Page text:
Ability to Make Critical Judgments About Biomedical Research Projects
Essay title: Ability to Make Critical Judgments About Biomedical Research Projects
Ability to make critical judgments about biomedical research projects.
For the past eight years, I have been involved with biomedical research projects in academia and at the National Institutes of Health. As a Visiting Fellow at the Laboratory of Developmental Neurobiology, I have conducted numerous experiments in neurobiology, which requires a strict understanding of procedural accuracy and the ability to apply crucial judgment in all phases of experimentation. For example in 2000, I conducted experiments in which I demonstrated firing pattern recognition in the temporal lobes. At several key junctures, I was able to collaborate with senior scientists, and use my critical thinking and analysis skills to accurately proceed with the scientific procedures. The results of this research were presented at a seminar, “Differential Decoding of Temporal Patterns in Fruit Flies,” at the University of Pittsburgh. I was also awarded the Dr. Jonas Salk Excellence in Research Prize based on my findings.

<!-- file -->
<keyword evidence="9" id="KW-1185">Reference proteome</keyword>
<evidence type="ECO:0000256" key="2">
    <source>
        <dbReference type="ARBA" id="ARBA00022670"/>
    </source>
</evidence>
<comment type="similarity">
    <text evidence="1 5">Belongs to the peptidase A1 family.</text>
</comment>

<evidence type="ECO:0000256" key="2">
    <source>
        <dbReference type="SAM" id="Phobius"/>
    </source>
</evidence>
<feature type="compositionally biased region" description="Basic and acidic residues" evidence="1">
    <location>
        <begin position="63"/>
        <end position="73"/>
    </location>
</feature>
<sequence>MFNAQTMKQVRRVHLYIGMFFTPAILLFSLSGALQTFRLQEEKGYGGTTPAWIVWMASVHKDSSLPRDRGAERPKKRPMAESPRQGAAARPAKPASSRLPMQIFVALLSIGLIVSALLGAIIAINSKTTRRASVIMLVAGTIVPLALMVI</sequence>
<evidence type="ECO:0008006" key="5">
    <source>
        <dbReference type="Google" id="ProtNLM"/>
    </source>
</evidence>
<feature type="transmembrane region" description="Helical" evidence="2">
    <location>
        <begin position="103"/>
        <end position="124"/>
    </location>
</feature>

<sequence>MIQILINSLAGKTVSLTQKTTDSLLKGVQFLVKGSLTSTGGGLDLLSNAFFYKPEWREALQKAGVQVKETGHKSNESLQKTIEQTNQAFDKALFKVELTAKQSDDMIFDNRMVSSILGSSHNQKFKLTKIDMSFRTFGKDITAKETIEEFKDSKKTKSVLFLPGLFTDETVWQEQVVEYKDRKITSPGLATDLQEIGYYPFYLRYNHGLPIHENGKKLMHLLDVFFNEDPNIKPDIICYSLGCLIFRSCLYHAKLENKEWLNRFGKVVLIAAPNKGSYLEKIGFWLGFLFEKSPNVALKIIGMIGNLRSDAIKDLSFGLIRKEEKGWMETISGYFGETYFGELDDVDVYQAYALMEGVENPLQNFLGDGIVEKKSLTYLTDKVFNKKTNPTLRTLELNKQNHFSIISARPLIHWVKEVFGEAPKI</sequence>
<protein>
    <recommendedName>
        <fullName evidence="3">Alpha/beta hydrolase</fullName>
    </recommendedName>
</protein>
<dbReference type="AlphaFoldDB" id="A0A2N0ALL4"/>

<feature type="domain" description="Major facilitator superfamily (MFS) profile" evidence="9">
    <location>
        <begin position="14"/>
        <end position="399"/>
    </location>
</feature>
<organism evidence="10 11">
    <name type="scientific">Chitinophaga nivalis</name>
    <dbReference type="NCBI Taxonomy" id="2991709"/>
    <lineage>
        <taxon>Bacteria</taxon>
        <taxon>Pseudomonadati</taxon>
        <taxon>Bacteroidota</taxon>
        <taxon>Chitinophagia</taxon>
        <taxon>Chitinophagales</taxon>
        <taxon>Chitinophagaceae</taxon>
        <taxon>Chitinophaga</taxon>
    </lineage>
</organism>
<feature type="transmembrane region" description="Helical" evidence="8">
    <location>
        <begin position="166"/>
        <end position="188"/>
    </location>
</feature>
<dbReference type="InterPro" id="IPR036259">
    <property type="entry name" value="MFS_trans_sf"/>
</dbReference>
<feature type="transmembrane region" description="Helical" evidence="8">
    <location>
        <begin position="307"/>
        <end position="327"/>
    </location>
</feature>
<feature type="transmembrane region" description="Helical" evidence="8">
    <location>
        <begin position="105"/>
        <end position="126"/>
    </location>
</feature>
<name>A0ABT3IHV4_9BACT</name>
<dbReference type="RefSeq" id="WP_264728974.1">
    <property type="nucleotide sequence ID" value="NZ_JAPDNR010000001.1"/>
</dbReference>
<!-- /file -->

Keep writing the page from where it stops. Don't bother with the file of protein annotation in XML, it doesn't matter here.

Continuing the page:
In addition, in 1997, I conducted a variety of experiments as a postdoctoral fellow at Rutgers University, Department of Microbiology. During my tenure, I developed enzyme assays to study the cross liking of parasites on fruit flies. My critical judgment regarding the most appropriate research methods was applied from extensive scientific reviews and through discussions with senior faculty members. The results of this study were published in an article entitled